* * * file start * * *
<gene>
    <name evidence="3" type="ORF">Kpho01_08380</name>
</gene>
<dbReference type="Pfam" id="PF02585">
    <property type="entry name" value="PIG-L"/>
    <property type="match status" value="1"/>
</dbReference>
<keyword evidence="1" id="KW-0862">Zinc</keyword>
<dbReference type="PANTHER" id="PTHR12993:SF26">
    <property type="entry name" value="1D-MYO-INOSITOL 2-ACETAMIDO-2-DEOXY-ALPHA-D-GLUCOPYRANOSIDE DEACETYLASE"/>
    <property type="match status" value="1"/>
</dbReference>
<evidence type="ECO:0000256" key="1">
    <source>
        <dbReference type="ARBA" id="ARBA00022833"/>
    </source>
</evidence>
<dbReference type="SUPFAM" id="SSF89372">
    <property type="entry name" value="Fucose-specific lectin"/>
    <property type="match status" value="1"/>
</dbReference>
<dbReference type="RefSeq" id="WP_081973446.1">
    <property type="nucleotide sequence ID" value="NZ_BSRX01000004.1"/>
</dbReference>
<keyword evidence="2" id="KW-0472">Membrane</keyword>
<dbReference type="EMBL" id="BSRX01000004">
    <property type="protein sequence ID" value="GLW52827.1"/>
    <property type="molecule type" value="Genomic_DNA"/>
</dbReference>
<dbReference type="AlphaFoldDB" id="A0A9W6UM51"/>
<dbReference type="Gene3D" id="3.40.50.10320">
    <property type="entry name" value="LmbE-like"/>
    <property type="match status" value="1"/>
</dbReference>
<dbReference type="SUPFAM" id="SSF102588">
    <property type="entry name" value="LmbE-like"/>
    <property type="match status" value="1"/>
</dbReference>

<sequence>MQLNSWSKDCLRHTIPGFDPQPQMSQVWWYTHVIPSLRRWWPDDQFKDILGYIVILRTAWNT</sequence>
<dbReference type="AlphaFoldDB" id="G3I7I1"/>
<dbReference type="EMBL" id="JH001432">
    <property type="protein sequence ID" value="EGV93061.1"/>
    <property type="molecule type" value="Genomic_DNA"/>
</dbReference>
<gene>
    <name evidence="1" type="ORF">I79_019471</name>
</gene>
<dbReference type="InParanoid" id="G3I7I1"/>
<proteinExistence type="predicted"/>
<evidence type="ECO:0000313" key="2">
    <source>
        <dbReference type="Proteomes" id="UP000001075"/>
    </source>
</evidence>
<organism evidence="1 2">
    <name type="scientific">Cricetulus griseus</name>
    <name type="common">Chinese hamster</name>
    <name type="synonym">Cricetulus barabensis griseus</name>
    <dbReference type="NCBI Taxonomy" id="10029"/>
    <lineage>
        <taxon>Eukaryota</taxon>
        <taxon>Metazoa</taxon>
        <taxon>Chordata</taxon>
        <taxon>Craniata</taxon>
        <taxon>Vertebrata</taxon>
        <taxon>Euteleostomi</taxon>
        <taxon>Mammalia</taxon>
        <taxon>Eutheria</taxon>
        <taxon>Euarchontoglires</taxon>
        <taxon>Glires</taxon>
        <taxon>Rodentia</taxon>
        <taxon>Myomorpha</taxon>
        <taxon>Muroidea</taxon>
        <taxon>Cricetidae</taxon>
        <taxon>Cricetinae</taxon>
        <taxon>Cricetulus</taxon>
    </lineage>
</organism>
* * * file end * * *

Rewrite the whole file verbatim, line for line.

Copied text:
<gene>
    <name evidence="3" type="ORF">Kpho01_08380</name>
</gene>
<dbReference type="Pfam" id="PF02585">
    <property type="entry name" value="PIG-L"/>
    <property type="match status" value="1"/>
</dbReference>
<keyword evidence="1" id="KW-0862">Zinc</keyword>
<dbReference type="PANTHER" id="PTHR12993:SF26">
    <property type="entry name" value="1D-MYO-INOSITOL 2-ACETAMIDO-2-DEOXY-ALPHA-D-GLUCOPYRANOSIDE DEACETYLASE"/>
    <property type="match status" value="1"/>
</dbReference>
<evidence type="ECO:0000256" key="1">
    <source>
        <dbReference type="ARBA" id="ARBA00022833"/>
    </source>
</evidence>
<dbReference type="SUPFAM" id="SSF89372">
    <property type="entry name" value="Fucose-specific lectin"/>
    <property type="match status" value="1"/>
</dbReference>
<dbReference type="RefSeq" id="WP_081973446.1">
    <property type="nucleotide sequence ID" value="NZ_BSRX01000004.1"/>
</dbReference>
<keyword evidence="2" id="KW-0472">Membrane</keyword>
<dbReference type="EMBL" id="BSRX01000004">
    <property type="protein sequence ID" value="GLW52827.1"/>
    <property type="molecule type" value="Genomic_DNA"/>
</dbReference>
<dbReference type="AlphaFoldDB" id="A0A9W6UM51"/>
<dbReference type="Gene3D" id="3.40.50.10320">
    <property type="entry name" value="LmbE-like"/>
    <property type="match status" value="1"/>
</dbReference>
<dbReference type="SUPFAM" id="SSF102588">
    <property type="entry name" value="LmbE-like"/>
    <property type="match status" value="1"/>
</dbReference>

<sequence>MQLNSWSKDCLRHTIPGFDPQPQMSQVWWYTHVIPSLRRWWPDDQFKDILGYIVILRTAWNT</sequence>
<dbReference type="AlphaFoldDB" id="G3I7I1"/>
<dbReference type="EMBL" id="JH001432">
    <property type="protein sequence ID" value="EGV93061.1"/>
    <property type="molecule type" value="Genomic_DNA"/>
</dbReference>
<gene>
    <name evidence="1" type="ORF">I79_019471</name>
</gene>
<dbReference type="InParanoid" id="G3I7I1"/>
<proteinExistence type="predicted"/>
<evidence type="ECO:0000313" key="2">
    <source>
        <dbReference type="Proteomes" id="UP000001075"/>
    </source>
</evidence>
<organism evidence="1 2">
    <name type="scientific">Cricetulus griseus</name>
    <name type="common">Chinese hamster</name>
    <name type="synonym">Cricetulus barabensis griseus</name>
    <dbReference type="NCBI Taxonomy" id="10029"/>
    <lineage>
        <taxon>Eukaryota</taxon>
        <taxon>Metazoa</taxon>
        <taxon>Chordata</taxon>
        <taxon>Craniata</taxon>
        <taxon>Vertebrata</taxon>
        <taxon>Euteleostomi</taxon>
        <taxon>Mammalia</taxon>
        <taxon>Eutheria</taxon>
        <taxon>Euarchontoglires</taxon>
        <taxon>Glires</taxon>
        <taxon>Rodentia</taxon>
        <taxon>Myomorpha</taxon>
        <taxon>Muroidea</taxon>
        <taxon>Cricetidae</taxon>
        <taxon>Cricetinae</taxon>
        <taxon>Cricetulus</taxon>
    </lineage>
</organism>